From Paris to the World opens at the Denver Art Museum

A look inside Dior: From Paris to the World at the Denver Art Museum


Explore 70 years of Maison Dior haute couture during this unique exhibition at the Denver Art Museum, open from November 19 to March 17.

Denver might not be the first city that comes to mind when thinking of high fashion, but maybe it should be. The Denver Art Museum maintains its reputation for must-see exhibitions with Dior: From Paris to the World, an unprecedented exhibition that explores 70 years of art and influence from French fashion house Christian Dior. More than 200 couture dresses, as well as accessories, jewelry, photographs and designs will be on display at DAM from November 19, the first Dior retrospective of this capacity to be presented in the United States.

(PHOTOS: Behind the scenes of Dior: From Paris to the World)

“The vision is to show the history of Dior, which is the first fashion house to envision the world as the new fashion planet”, explains Florence Müller, curator of the Avenir Foundation for Textile Art and Fashion at DAM. The exhibition was entirely curated by Müller, who browsed through hundreds of dresses and archival documents from the Dior Héritage collection in Paris to select the pieces to display. I haven’t done a count, but about 80% comes from the Dior Héritage collection, ”says Müller, with others from the Metropolitan Museum of Art in New York, the Chicago History Museum, the Henry Ford Museum of American Innovation , and the private collection of Hamish Bowles, the traveling international publisher of Vogue Magazine.

Christian Dior with models, circa 1955. Photo by André Gandner. Courtesy of Clémence Gandner

Born in 1905 in Granville, France, Christian Dior has always been an artist. He grew up in Paris at the center of haute couture. While he dreamed of becoming an architect, his father persuaded him to enroll in the Free School of Political Science to study political science in the hope of becoming a diplomat. With other projects in mind, Dior abandoned his studies and opened two art galleries, where he worked with famous artists like Jean Cocteau and Pablo Picasso. After a few years, the gallery was closed due to financial difficulties during the Great Depression. In 1938, Dior was hired by courtier Robert Piguet as a designer and was asked to help create three collections, catapulting his career as a fashion designer. Dior left his post at Piguet when he was called to serve in World War II.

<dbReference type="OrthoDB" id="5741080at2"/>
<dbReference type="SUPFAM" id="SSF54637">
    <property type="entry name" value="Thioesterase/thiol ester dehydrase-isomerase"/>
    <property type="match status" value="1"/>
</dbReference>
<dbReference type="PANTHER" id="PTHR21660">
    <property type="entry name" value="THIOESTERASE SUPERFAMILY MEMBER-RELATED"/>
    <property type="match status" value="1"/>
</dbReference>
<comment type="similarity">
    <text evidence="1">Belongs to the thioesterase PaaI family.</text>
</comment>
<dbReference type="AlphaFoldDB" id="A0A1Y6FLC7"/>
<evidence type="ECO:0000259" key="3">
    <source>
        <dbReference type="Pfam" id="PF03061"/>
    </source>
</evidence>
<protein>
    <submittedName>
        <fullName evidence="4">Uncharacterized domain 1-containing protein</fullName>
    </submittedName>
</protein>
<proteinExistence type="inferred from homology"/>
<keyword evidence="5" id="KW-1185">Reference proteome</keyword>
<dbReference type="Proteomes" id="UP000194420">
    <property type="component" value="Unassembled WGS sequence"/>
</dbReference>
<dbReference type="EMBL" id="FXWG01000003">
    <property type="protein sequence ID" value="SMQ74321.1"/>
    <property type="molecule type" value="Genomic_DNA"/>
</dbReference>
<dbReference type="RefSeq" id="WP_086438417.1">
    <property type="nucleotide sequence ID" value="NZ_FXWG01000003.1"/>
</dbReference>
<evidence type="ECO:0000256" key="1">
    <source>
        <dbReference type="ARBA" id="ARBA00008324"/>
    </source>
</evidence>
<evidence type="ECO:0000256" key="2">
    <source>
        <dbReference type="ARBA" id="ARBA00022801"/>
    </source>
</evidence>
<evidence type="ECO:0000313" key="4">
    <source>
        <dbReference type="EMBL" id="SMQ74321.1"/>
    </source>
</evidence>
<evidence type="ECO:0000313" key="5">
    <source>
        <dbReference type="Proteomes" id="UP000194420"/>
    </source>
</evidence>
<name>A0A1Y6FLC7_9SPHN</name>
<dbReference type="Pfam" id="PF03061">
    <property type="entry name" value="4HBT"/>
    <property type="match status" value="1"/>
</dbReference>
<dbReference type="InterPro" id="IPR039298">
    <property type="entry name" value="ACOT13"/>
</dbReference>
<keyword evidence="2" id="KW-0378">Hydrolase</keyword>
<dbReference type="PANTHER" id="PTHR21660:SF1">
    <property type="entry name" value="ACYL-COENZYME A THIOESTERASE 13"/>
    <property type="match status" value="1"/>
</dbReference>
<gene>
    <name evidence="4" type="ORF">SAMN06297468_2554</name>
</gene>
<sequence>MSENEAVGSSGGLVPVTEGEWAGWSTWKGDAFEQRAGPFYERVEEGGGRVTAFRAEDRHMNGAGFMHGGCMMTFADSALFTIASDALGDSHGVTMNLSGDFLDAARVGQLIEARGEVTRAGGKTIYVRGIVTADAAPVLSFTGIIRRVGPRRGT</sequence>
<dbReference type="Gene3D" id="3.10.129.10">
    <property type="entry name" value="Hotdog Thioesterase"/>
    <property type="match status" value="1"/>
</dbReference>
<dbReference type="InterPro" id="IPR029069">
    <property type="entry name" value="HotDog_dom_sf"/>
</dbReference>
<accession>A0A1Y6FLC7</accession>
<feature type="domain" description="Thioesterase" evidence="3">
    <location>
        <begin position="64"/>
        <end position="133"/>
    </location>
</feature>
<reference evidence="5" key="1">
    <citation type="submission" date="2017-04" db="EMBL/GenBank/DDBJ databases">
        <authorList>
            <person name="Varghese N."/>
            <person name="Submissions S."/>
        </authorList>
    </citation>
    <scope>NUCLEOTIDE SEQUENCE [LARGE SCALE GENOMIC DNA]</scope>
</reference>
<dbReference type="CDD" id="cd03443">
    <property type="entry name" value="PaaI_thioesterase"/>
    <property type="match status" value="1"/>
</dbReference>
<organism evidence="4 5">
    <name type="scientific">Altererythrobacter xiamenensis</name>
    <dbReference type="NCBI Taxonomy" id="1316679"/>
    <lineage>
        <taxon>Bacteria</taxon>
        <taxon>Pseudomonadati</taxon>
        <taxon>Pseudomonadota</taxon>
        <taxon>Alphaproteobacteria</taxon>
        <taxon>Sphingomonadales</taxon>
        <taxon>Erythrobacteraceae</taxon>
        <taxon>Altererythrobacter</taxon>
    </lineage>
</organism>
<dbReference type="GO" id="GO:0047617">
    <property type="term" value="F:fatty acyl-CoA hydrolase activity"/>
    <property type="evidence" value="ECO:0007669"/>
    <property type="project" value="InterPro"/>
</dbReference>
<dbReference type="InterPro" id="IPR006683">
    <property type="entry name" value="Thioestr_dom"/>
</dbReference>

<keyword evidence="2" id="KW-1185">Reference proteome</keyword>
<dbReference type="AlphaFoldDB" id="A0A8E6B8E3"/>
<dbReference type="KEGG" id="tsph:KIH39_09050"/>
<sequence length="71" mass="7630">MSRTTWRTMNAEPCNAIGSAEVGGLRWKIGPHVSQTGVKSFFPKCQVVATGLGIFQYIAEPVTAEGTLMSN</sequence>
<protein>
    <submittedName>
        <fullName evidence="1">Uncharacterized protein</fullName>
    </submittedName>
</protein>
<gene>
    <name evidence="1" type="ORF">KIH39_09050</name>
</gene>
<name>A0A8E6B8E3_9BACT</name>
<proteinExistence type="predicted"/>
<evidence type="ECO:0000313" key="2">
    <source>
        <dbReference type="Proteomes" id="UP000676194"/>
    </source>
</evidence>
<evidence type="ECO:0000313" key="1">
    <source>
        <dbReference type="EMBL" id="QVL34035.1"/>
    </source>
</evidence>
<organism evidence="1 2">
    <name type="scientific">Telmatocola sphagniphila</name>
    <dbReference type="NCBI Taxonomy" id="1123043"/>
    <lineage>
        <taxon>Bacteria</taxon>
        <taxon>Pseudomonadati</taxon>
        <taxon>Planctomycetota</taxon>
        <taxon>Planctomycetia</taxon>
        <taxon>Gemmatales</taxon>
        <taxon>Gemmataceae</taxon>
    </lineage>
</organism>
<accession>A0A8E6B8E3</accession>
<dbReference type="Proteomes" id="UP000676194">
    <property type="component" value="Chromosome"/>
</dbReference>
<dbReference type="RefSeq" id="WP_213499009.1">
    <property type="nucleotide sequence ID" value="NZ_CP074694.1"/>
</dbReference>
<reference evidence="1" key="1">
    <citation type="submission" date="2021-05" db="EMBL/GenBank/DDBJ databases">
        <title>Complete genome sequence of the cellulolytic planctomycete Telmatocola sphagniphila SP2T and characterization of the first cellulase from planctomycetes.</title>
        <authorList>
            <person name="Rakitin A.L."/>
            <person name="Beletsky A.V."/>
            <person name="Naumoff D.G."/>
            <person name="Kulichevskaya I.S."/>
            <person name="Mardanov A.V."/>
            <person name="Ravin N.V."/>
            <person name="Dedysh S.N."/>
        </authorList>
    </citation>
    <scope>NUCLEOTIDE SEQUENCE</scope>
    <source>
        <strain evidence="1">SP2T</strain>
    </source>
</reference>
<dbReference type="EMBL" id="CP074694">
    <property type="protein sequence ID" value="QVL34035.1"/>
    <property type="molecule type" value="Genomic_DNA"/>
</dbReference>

Christian Dior, Barsuit. Afternoon set in shantung and pleated wool, Haute Couture Spring-Summer 1947, Corolle line. Dior Héritage collection, Paris. Photo © Laziz Hamani

In 1946, one year after the end of the war, Dior founded his fashion house. One of its first lines, Corolla, debuted on February 12, 1947. The “New Look,” as its approach was referred to by Carmel Snow, editor. Harper’s Bazaar, rejected the male figure associated with war and drew attention to a woman’s natural curves. Dior used considerable amounts of fabrics and detailed embroidery to create a refined feminine style.

Her designs, focused on accentuating the bust while shrinking the waist, amazed the global fashion audience and started a fashion revolution. “He was really the first to see fashion in this way,” says Müller.

Although Dior died in 1957, his legacy has been perpetuated through the creators of Maison Dior: Yves Saint Laurent (1958-1960), Marc Bohan (1961-1989), Gianfranco Ferré (1989-1996), John Galliano (1997-2011), Raf Simons (2012-2015) and Maria Grazia Chiuri (2016-present) — all of which are in the DAM collection.